During a recent visit to Charlotte Nature Museums, Trails End Store, my seven-year-old purchased a Venus flytrap (Dionaea muscipula)for himself and his teacher. His teacher lives on a farm and often shares stories about the flies on the horses. He was very happy about his pet plant purchase. All the way home he held the plant in his small hands talking to it, observing its modified leaves, looking around for flying insects wondering which unlucky creature who lingered a little too long would become his plants next meal.
Venus, as we affectionately call her, now lives in our breakfast nook. My son placed her in a shallow bowl, is careful only to give her distilled water and makes sure the blinds are positioned to allow the right amount of sunlight. Before we could get close to Venu… Keep reading.
What fun we had during Charlotte Nature Museums Earth Day Celebration! The vermicompost bins were a huge hit and many of you left with worms and bins ready to start composting at home.
Here are a few tips to help for a successful bin:
- Use old newspapers, paper bags, computer paper for bedding do not use glossy, coated paper or magazines
- Remember to keep the bedding moist using a spray bottle to keep it wet (it should remain as wet as a moist sponge)
- You can add a little soil and eggshells to the bin to provide grit for the worms, (two handfuls should be enough)
- Feed your worms any non-meat food products including vegetables, fruits, egg shells, tea bags, coffee grounds and shredded garden waste
- Do not add too many citrus fruits (as this will make the bin t… Keep reading.
During Februarys Creature Feature, The Great Backyard Bird Count, we asked you, citizen scientists, to help us count the birds in our backyard.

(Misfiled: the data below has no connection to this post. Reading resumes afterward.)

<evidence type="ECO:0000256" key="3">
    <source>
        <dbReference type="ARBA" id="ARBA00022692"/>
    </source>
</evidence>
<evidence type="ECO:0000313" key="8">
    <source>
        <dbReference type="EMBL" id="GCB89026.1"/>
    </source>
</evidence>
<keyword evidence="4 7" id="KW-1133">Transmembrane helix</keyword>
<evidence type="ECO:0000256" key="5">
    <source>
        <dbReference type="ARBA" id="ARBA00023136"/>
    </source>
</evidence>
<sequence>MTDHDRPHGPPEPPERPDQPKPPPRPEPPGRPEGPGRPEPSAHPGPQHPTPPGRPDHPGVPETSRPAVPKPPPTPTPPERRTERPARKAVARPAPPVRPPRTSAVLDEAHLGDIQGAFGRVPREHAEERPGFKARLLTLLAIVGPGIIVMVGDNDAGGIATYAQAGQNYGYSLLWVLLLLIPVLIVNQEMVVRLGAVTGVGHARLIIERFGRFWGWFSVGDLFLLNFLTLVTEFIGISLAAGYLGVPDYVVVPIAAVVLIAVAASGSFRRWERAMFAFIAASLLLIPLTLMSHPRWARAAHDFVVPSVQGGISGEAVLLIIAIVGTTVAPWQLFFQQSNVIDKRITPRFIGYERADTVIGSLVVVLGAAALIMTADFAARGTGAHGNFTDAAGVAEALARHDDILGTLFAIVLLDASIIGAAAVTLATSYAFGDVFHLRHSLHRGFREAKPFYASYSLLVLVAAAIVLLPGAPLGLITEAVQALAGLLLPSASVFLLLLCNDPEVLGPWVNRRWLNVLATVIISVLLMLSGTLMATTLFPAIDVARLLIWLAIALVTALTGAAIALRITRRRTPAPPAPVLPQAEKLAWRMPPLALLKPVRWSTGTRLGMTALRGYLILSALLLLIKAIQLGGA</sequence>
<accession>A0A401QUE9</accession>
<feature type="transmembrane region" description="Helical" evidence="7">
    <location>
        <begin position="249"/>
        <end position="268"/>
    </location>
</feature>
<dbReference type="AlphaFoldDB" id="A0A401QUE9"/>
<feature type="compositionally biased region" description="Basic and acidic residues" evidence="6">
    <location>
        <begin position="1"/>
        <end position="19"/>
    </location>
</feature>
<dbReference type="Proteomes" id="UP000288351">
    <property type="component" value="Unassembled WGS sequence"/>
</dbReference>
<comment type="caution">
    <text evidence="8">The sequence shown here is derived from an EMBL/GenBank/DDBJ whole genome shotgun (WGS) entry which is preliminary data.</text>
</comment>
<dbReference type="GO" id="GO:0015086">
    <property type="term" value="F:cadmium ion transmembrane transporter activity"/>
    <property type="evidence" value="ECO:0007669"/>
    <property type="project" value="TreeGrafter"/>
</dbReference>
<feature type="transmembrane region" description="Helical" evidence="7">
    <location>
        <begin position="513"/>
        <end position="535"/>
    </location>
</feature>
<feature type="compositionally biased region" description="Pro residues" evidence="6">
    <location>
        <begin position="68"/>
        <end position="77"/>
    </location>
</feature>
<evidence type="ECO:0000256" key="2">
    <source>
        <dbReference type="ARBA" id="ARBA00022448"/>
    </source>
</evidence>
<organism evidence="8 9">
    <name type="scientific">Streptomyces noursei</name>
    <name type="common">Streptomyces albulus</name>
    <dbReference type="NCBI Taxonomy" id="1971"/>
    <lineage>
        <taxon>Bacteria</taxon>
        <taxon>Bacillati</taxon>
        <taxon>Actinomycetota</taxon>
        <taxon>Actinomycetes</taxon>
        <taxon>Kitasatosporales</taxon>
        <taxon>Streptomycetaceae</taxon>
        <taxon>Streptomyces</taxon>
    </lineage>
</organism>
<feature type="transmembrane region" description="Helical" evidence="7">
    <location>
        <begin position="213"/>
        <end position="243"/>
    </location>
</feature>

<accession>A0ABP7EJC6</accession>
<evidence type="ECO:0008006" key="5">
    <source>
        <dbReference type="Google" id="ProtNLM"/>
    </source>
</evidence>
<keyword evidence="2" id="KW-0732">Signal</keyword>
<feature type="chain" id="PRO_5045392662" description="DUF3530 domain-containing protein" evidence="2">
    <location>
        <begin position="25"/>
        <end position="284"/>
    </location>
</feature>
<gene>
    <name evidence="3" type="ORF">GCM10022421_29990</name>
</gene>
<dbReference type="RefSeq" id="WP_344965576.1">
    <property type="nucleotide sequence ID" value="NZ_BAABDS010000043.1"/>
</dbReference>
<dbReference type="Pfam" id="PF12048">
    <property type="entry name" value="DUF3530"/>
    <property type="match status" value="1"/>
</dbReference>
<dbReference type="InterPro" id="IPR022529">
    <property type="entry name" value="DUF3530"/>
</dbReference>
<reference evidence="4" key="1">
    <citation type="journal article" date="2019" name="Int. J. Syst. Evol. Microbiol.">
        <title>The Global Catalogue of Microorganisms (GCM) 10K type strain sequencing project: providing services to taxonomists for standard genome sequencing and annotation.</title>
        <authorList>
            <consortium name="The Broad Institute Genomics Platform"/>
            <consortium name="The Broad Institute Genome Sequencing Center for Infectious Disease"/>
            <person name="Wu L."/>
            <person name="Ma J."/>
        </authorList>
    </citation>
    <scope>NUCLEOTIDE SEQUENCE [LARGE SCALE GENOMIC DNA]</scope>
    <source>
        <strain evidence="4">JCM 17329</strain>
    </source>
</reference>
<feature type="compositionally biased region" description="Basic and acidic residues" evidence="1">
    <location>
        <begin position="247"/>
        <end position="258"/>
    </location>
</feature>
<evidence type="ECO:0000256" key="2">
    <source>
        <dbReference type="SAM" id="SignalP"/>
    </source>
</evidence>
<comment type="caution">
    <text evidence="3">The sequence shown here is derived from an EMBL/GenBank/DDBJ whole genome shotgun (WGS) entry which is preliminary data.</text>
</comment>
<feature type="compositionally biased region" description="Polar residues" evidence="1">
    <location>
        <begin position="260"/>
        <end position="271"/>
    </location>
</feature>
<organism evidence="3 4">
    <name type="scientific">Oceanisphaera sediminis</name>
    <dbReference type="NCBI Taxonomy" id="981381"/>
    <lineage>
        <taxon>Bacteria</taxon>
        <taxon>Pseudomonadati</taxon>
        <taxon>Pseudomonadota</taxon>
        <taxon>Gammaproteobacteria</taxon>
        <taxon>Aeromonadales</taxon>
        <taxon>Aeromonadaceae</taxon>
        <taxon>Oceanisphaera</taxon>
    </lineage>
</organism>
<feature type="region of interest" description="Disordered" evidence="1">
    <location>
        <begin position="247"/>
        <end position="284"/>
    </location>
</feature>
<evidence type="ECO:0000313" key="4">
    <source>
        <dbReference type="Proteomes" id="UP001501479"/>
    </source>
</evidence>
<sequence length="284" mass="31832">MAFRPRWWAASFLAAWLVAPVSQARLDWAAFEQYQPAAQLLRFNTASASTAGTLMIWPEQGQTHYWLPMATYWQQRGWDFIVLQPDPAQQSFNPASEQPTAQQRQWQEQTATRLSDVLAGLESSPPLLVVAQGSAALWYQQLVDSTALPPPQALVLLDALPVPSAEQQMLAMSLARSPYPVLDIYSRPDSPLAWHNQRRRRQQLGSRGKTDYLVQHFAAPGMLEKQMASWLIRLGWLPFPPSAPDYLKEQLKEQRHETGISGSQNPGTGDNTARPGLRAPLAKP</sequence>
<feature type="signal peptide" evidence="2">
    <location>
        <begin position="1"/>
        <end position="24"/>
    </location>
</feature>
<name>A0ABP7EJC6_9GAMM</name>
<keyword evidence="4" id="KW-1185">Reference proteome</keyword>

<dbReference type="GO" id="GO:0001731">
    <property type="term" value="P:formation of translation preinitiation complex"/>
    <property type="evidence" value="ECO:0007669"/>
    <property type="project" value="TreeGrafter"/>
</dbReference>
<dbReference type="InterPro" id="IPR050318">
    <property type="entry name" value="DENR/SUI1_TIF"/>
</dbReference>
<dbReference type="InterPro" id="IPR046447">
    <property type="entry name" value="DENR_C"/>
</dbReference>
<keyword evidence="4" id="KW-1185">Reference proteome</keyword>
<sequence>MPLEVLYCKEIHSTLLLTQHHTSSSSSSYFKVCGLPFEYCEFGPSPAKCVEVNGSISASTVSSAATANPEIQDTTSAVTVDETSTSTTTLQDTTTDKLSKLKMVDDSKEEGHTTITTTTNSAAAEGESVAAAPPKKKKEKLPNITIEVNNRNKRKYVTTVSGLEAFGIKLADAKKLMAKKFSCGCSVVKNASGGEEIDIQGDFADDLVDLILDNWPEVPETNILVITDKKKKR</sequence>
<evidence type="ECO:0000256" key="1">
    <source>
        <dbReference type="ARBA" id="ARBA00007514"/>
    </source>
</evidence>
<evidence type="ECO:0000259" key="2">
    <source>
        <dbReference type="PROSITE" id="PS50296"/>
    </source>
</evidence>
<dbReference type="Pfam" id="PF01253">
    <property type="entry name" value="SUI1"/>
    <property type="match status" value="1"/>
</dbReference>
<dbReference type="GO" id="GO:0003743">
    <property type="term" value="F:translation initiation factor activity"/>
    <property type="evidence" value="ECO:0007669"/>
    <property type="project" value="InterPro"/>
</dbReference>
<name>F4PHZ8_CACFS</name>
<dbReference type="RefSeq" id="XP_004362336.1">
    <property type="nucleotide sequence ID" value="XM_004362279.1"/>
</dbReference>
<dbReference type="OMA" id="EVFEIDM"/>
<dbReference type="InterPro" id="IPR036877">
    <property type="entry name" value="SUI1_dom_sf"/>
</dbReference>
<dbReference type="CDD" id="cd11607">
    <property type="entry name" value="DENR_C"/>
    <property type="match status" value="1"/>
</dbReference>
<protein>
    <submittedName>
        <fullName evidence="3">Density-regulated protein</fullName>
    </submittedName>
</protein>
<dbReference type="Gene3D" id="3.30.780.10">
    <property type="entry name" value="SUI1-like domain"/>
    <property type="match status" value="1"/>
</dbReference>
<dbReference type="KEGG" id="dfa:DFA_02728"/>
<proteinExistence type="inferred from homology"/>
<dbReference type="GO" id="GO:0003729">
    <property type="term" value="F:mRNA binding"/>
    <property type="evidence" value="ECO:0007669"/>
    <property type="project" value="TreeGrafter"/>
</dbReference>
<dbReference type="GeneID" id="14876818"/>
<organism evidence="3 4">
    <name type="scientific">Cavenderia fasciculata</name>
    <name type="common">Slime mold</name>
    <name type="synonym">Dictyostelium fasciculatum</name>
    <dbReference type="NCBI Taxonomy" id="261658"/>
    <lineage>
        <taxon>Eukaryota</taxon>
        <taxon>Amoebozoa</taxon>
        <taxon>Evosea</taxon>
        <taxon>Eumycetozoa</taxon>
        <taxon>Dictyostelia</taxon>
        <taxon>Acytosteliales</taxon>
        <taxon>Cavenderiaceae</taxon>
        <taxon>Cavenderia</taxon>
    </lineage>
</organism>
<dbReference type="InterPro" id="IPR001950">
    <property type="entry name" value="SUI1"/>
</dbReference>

The results are in and the data collected from Charlotte Nature Museum combined with information collected across the nation provides a real-time snapshot of the current bird population continent-wide.
Museum staff and citizen scientists counted 13 species and 33 birds, including two tufted titmouse (Baeolophus bicolor) pictured here.
Do you see a lot of birds in your backyard? What do they look like?…
What is the age of our home, Earth? 100 million-years-old? 1 billion? Its approximately 4.54 billion-years-old. Now, thats old.
As Earth Day approaches and we prepare to celebrate on April 18, we are thinking of ways to keep our planet healthy for millions of years to come ...
How do you plan to celebrate Earth Day?…
Stop by Charlotte Nature Museum’s backyard . . . for Community Science Day.
Meet artist Daniel McCormick who is creating an ecological installation sited at the newly established Carolina Thread Trail (more on that later) adjacent to the Museum's parking area at the edge of Little Sugar Creek.
Plus, Charlotte Nature Museum and Discovery Place Staff will have lots of fun activities on offer including Museum animal encounters and drop-in science stations. And, don’t miss our friends from Queens University of Charlotte, who will be on-hand to help you navigate through the art of science.
What’s the Carolina Thread Trail?
The Carolina Thread Trail is a regional network of greenways and trails that will reach 15 counties and 2.3 million citizens. It will link people, places, cities, … Keep reading.
During the past several days, I have received several questions about silver to gray colored small snakes with dark brown blotches in backyards, garages or in the driveway. The snakes in question are juvenile black rat snakes. Juvenile black rat snakes have a distinctly different color pattern than the mostly black adult and are non venomous.
The black rat snake is commonly found in Mecklenburg County and has adapted well to the urban habitat. Like all snakes, the black rat snake is valuable to the environment because they prey on ‘pests’ and help maintain balance in the ecosystem.
Young black rat snakes when threatened will rise up, assume a coiled position and rattle its tail to scare off potential predators. This defense behavior and their unique markings often result in the … Keep reading.